Teaching Hours and Flexibility During COVID Times – Observatory of Educational Innovation

In the U.S. more than half of university teaching staff is co-raising a family during the pandemic.

Photo: Flickr/ Nic McPhee .Photo: Flickr/ Nic McPhee .

University academic staff represent a heterogeneous mix of professionals. In Mexico, higher education teachers number 400 thousand persons, 80% of whom work by the hour. The United States has  1.5 million high school and higher education teachers. England sums to 419,710 university academic staff and whose working hours have been affected by prevention measures during the pandemic.

Many articles have been devoted to delineating the problems of confinement, such as complications of remote work, the decrease in academic production, and the feminine exodus from the labor force. However, conversations about job flexibility for teachers and the role of the gender perspective in managing a teacher-friendly landscape form an unattended forum.

Gender perspective and teaching flexibility

The gender perspective in developing labor policies is a recurring issue in any work community, and teaching is no exception. However, in times of COVID-19, we have seen the impact that confinement and online school as the only educational option have had on families, especially those where the father, the mother or both, are teachers.

According to Harvard University’s Job Satisfaction Survey, 53% of university teaching personnel co-raise a family. The U.S. government does not have laws requiring educational institutions to provide a paid maternity leave to their teachers. Some universities consider course reduction as a measure of support, but this usually comes with a pay reduction proportional to the reduced hours. In England, there is no uniformity in the approach to maternity days; periods may vary from 0 to 26 weeks, depending on the institution to which the teachers belong. Mexico offers 12 weeks for women workers registered with IMSS (the Mexican Institute of Social Security), but this does not necessarily include university teaching staff hired from outsourcing, part-time, or seasonal.

Some U.S. universities have neutral policies that contemplate paternity leave for male educational staff when new members are born. However, the number of universities with this benefit is low, and the penalties of reduced working hours and pay with the possibility of delaying raises are the same. In England, paternity leave adds up to 56 days from birth. Mexico’s government grants five days to IMSS-registered workers, with the State of Mexico being the first to extend the leave to 45 days for workers in the public education sector.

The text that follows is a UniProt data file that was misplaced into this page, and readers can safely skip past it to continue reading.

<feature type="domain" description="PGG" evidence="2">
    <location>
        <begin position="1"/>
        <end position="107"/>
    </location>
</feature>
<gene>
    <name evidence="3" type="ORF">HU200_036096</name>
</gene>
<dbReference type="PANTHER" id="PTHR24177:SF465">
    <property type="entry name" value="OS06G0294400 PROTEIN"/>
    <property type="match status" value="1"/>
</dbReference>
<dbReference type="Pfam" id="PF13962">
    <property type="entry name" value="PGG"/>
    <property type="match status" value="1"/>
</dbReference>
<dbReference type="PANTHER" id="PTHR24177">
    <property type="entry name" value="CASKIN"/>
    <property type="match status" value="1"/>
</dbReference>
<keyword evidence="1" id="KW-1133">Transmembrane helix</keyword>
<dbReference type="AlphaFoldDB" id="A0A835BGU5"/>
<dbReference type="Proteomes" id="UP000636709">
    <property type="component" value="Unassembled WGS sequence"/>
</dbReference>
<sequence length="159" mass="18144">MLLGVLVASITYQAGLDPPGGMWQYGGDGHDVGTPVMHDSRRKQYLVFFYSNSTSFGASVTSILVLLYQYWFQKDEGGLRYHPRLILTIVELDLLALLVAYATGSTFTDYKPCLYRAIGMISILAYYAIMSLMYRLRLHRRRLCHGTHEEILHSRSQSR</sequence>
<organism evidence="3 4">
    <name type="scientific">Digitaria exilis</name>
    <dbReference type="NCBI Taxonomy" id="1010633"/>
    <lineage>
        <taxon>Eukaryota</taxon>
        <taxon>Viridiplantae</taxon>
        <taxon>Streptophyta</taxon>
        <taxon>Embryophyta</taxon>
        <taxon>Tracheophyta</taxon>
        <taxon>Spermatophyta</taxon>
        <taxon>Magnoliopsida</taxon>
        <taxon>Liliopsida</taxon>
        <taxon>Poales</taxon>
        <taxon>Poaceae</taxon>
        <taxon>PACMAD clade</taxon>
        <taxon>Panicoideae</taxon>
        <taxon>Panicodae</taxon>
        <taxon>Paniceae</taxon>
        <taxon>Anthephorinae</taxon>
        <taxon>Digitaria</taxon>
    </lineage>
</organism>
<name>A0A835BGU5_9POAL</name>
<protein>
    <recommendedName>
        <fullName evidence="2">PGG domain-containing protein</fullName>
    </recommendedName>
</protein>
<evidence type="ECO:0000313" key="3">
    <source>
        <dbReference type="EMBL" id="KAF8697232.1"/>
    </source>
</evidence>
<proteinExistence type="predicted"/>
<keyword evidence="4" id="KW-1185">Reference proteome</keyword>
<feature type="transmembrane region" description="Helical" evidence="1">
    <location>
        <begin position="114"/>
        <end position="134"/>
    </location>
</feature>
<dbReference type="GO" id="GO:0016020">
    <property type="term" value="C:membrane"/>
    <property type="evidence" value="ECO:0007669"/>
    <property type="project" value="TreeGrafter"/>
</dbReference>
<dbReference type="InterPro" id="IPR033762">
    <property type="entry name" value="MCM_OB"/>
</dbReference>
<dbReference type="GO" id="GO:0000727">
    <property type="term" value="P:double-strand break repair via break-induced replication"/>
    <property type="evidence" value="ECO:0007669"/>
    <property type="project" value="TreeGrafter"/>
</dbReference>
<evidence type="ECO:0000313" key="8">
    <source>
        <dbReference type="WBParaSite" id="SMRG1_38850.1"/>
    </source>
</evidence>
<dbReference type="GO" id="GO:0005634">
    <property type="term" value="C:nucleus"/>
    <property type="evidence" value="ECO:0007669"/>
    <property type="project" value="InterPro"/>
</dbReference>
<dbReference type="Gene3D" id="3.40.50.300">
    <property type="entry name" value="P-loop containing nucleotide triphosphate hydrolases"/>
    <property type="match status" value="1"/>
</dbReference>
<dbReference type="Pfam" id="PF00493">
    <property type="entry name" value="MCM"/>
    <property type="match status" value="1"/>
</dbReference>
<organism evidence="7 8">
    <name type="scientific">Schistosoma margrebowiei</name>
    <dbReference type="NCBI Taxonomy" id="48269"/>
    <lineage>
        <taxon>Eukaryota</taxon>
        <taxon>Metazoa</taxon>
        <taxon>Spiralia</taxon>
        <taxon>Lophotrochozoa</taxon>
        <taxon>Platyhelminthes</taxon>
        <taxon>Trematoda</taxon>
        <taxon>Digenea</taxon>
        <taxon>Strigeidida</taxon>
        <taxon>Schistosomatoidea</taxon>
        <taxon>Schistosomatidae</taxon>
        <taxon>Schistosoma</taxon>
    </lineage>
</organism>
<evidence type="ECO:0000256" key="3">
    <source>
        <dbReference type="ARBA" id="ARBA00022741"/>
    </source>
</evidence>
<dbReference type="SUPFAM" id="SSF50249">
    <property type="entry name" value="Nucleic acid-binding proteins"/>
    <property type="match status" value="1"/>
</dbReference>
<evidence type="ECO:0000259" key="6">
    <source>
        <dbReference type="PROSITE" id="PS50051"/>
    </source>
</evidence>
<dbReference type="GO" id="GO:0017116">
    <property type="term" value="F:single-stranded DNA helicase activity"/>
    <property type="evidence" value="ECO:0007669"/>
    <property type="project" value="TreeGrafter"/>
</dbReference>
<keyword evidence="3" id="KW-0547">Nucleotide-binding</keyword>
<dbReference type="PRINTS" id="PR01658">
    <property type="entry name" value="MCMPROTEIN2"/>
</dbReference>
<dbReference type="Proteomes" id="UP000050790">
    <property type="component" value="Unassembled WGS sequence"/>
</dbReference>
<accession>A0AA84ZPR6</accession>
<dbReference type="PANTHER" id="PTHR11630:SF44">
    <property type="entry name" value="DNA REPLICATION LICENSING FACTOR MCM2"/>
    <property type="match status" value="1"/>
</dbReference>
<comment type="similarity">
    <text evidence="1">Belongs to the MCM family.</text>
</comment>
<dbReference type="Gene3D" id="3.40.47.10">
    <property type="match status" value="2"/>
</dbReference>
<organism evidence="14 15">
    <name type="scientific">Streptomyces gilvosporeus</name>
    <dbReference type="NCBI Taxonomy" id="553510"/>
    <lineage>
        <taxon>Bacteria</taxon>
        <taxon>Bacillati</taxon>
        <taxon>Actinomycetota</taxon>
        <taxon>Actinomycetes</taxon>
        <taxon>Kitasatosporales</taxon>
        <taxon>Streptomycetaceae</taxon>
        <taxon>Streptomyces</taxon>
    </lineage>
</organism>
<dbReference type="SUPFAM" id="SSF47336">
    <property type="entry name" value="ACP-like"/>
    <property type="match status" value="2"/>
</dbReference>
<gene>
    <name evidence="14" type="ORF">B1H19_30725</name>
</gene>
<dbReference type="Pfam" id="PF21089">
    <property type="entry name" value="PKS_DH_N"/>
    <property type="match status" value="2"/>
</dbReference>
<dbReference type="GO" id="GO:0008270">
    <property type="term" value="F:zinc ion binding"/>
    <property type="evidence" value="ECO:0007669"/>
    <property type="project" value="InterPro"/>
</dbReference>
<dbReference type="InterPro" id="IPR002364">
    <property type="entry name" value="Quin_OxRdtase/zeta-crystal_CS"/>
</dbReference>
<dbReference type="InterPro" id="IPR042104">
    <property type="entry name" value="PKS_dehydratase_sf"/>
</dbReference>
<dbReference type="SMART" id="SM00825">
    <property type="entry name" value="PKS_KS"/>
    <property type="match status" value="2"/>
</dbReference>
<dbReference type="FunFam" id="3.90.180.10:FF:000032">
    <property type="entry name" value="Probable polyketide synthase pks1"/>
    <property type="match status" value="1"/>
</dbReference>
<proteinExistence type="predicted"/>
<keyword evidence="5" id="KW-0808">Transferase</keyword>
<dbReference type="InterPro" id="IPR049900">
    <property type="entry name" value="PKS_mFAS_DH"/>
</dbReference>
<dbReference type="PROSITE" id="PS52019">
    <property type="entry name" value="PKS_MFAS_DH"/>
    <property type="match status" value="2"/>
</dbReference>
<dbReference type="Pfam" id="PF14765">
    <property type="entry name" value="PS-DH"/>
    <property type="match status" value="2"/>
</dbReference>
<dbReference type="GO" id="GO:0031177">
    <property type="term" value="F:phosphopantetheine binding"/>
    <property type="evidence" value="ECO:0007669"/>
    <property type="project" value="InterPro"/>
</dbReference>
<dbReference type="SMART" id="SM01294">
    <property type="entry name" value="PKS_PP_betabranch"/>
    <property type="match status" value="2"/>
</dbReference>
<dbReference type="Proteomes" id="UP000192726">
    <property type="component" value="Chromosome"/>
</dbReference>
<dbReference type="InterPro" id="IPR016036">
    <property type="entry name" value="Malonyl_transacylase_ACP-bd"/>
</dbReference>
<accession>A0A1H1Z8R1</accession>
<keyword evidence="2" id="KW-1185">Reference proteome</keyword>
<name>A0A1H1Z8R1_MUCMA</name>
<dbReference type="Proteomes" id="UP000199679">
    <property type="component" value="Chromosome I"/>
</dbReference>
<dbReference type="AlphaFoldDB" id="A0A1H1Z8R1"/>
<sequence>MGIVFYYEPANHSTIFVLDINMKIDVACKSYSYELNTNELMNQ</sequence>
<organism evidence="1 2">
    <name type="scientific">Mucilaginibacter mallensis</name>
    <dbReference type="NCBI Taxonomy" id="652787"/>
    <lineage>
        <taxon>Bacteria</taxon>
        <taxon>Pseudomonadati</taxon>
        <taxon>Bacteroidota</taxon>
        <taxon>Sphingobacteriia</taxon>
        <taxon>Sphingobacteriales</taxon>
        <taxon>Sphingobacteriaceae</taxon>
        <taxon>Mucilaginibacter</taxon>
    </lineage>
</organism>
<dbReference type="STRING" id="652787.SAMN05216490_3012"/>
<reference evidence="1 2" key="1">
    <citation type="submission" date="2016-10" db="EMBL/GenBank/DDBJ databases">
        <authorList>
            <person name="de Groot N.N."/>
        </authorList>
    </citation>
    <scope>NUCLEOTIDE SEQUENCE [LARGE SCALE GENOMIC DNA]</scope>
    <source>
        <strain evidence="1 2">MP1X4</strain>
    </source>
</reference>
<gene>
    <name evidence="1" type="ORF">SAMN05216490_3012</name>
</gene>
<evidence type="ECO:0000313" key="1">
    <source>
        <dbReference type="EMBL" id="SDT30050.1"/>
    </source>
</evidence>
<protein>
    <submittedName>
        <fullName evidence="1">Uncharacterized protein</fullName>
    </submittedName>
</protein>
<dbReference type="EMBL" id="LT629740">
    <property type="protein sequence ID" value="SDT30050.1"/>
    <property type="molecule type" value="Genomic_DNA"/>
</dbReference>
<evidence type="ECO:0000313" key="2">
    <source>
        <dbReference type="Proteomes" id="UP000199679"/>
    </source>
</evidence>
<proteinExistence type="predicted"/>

Both male and female teachers are responsible for managing online education with students’ parents and addressing their own children’s educational needs with their teachers. This requires the need to rethink the work schedule considering the hours of domestic work or childcare that teachers and other educational professionals need to maintain their families in balance.

How to mitigate the problem?

One of the most severe problems in understanding the situation is the lack of statistics. We have countless data that reveal how many teachers work in a given country, at what level they teach, their age range, and their gender. However, there is a lack of critical data to size the impact of the pandemic on teachers’ families and other professionals. 

We lack information about how many teachers have families, how many of these families have children under 14, and who spend the most hours on housework and home care. Very few studies and surveys ask the right questions. The need for a theoretical framework on which we can build work practices that reduce the burden of professional teachers and parents is clear. 

Another essential aspect would be to develop policies to support teachers and professionals with family, allowing more flexible schedules or resources for absences due to medical reasons or family problems. Again, the gender perspective plays a crucial role in this intention, as it provides mechanisms for considering the uneven load of care and domestic work that disproportionately affects women.

It must be remembered that it is not only the workforce that has to adjust to the conditions imposed by the pandemic. Companies and employers also face learning curves to adapt to telework and pressures on domestic and work-life that have been caused by confinement. 

What has been your experience as a home teacher? Do you think a different work program is needed that considers the capacities of online education and flexibility to respond to teachers’ families’ care and educational needs?

Translation by Daniel Wetta.

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